Tag Archives: Project Connect

Urban Rail Facts And Fantasy – What You Really Need To Know

By Bill Oakey – July 1, 2014

As the Project Connect PR campaign begins to heat up, it is important for people to take a close look at the facts and fictions behind the massively expensive bond proposal.  The best way to do that is to listen to the Project Connect team in their own words.  The video below is from the June 17th joint meeting of the Austin City Council and the Capital Metro Board.

Taxpayer Advisory:  Some of this material may cause stress and anxiety for taxpayers.  View With Caution

Here is a link to the joint meeting on June 17th.

The discussion begins with an overview of the East Riverside to Highland Mall route for the rail line.  You may have already heard some of the radio ads touting the notion that this plan for urban rail will “take hundreds of cars off the road.”  There are many organized pro-rail groups in Austin with some members that have been studying Austin rail for as long as 30 years.  These people are not against mass transit.  In fact they support it wholeheartedly.  It is for that very reason that we all need to carefully consider whether the Project Connect proposal gets it right.

Or whether it doesn’t.

Below is a quick summary of some of the most significant statements by the Project Connect team from the video, and what we can learn from them:

1. They list congestion as the #1 public concern.  Yet they openly admit that their ridership projections depend on new growth, which the rail will help generate. That’s a built-in contradiction! What it means is they have to literally BRING IN THE ADDITIONAL CARS THAT THEY ARE PROMISING TO TAKE OFF THE ROADS!

2. Their plans call for submitting the application for Federal funds three years from now.  There is already a long waiting list ahead of us.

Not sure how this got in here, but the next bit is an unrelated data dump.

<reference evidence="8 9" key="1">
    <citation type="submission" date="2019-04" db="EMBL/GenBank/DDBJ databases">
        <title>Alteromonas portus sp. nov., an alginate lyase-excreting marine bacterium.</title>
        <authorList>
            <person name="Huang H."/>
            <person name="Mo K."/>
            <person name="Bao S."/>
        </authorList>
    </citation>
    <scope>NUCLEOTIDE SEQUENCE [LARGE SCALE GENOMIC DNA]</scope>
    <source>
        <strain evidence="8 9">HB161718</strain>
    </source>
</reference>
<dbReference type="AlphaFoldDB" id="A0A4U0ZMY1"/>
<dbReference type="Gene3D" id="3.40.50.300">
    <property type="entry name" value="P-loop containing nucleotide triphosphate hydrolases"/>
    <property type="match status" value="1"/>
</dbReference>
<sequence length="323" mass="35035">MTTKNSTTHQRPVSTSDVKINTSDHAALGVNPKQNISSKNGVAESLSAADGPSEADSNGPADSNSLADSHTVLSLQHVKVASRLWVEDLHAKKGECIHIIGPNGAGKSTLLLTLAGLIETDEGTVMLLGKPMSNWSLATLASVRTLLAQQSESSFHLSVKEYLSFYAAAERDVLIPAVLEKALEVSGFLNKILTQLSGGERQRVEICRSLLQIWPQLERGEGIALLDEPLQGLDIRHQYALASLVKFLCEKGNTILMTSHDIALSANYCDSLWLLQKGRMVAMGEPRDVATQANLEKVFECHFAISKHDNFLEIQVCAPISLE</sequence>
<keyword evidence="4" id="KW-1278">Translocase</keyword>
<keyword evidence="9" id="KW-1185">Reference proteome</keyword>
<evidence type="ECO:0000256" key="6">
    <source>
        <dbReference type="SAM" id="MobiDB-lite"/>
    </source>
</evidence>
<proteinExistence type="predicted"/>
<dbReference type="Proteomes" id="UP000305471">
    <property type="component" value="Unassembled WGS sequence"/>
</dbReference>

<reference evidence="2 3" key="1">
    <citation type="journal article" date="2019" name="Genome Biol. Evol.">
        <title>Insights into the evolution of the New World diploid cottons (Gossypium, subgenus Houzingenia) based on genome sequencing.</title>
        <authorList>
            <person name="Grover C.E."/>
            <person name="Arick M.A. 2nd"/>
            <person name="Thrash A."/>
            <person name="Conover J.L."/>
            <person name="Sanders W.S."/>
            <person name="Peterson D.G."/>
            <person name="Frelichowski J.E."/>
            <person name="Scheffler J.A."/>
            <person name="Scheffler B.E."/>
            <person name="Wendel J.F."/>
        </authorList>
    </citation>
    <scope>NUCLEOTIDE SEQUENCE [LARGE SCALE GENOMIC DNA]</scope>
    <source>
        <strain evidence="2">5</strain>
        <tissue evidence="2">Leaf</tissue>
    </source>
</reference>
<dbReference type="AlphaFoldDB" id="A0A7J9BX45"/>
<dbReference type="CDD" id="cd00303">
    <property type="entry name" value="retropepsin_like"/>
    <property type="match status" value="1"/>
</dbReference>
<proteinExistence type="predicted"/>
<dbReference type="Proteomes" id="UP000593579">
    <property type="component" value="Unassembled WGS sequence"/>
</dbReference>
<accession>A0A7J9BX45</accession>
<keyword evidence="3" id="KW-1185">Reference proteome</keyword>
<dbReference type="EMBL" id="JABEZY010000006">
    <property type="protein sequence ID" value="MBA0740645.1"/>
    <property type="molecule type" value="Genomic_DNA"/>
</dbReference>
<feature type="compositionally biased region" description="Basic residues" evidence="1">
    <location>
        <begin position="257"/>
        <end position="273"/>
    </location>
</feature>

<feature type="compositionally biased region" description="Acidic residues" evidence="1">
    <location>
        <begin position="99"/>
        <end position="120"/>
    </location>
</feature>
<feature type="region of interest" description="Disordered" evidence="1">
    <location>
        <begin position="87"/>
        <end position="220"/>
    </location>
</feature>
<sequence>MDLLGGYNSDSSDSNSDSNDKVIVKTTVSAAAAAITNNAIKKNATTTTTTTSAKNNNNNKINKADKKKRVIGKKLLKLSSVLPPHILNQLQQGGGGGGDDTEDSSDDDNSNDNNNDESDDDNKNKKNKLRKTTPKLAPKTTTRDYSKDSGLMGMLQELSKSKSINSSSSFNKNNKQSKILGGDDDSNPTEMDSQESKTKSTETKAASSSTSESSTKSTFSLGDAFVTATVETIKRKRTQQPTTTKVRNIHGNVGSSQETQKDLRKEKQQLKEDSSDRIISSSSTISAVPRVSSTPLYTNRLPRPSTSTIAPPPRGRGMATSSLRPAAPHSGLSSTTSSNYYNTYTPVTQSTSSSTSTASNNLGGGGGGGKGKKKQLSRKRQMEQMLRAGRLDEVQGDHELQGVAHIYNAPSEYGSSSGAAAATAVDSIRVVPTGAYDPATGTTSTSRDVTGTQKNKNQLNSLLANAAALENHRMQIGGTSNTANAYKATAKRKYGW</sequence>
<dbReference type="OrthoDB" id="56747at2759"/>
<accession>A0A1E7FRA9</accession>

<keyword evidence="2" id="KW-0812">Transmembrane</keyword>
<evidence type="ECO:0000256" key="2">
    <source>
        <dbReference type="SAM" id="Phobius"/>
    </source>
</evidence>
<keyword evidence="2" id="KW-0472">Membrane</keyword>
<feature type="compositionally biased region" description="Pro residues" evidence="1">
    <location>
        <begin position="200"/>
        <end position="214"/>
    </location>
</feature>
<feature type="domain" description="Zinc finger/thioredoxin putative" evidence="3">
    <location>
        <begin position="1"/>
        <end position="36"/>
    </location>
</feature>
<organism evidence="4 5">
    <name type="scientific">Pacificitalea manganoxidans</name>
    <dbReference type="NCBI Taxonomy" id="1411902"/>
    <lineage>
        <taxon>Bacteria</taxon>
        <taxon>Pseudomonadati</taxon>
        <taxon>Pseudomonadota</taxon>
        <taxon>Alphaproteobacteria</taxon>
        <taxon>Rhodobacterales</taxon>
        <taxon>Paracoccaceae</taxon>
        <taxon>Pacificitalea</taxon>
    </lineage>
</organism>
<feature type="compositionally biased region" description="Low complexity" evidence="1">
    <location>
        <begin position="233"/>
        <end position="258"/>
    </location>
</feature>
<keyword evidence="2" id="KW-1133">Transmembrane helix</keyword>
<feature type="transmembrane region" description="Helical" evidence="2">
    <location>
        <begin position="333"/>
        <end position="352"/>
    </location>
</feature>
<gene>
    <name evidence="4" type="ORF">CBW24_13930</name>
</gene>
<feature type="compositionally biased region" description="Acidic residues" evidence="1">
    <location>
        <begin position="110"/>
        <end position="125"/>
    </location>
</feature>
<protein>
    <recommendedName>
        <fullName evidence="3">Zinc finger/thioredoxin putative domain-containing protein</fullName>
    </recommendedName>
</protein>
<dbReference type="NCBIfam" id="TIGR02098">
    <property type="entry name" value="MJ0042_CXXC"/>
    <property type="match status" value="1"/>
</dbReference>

3. They state that one of the most important factors in winning the competition for Federal funds is being able to show that the rail serves TRANSIT DEPENDENT RIDERS WHO LIVE IN AFFORDABLE HOUSING.  Where are the numbers in their projections to support that requirement? Where in the gentrified future of the eastern route will this “affordable housing” be?  What plans from the City can they point to that will accomplish that?

4. There was a huge gulf of uncertainty surrounding their discussion of projected operation and maintenance costs.  They talked about increasing fares, having Capitol Metro go into debt, and future increases in sales tax revenue.

5. Vague references were made to “partnering” with the City of Austin. (Code for taxing us).  One partnering method suggested was taking some of Austin’s parking revenues.  Of course, any funds sucked out of the Austin City Budget must be replaced by the taxpayers.

Maybe this group should change their name to “Project Collect.”

The truth is that they don’t know where the money will come from to pay for the operations and maintenance.  A better way to say that is that they don’t know which one or our pockets it would come from.  Another proposal has been floated to let the Austin Water Utility and Austin Energy “share” the cost of relocating utility lines along the rail route.  And guess who would wind up “sharing” those costs on their utility bills?

Going beyond the cost issues is the more fundamental question of value for the dollar.  Austin doesn’t need a bunch of naysayers running around yelping against urban rail simply because it will cost something to build and maintain.  What we do need is a thoughtful planning process that works with reliable and transparent data to back up the assumptions about ridership and cost.  And we need an open and inclusive process that is grounded in the principles of consensus-building among the stakeholders.

Since none of those things have been presented with the Project Connect plan, let’s vote NO on the bonds in November and work with the new district City Council members to get the job done right.


Speak Against The Urban Rail Plan On Thursday

By Bill Oakey – June 24, 2014

Citizens who have called for a chance to speak on the urban rail plan will get their wish this Thursday.  The City Council has set the time for 4:00 PM, with no limit on the number of speakers.  The good news is that this will not be a post-midnight meeting.  The Council has decided to hear three major topics that will draw speakers, with the urban rail plan being one of those.  After that they will most likely adjourn and finish the rest of the crowded agenda on Friday.  This scheduling update was provided by Council Member Kathie Tovo’s office.

You Can Sign Up Now To Speak Against Item #64

You can sign up at City Hall, 301 W. 2nd Street, anytime between now and whenever the item is called after 4:00 on Thursday.  Here are just a few of the reasons to oppose the current urban rail plan: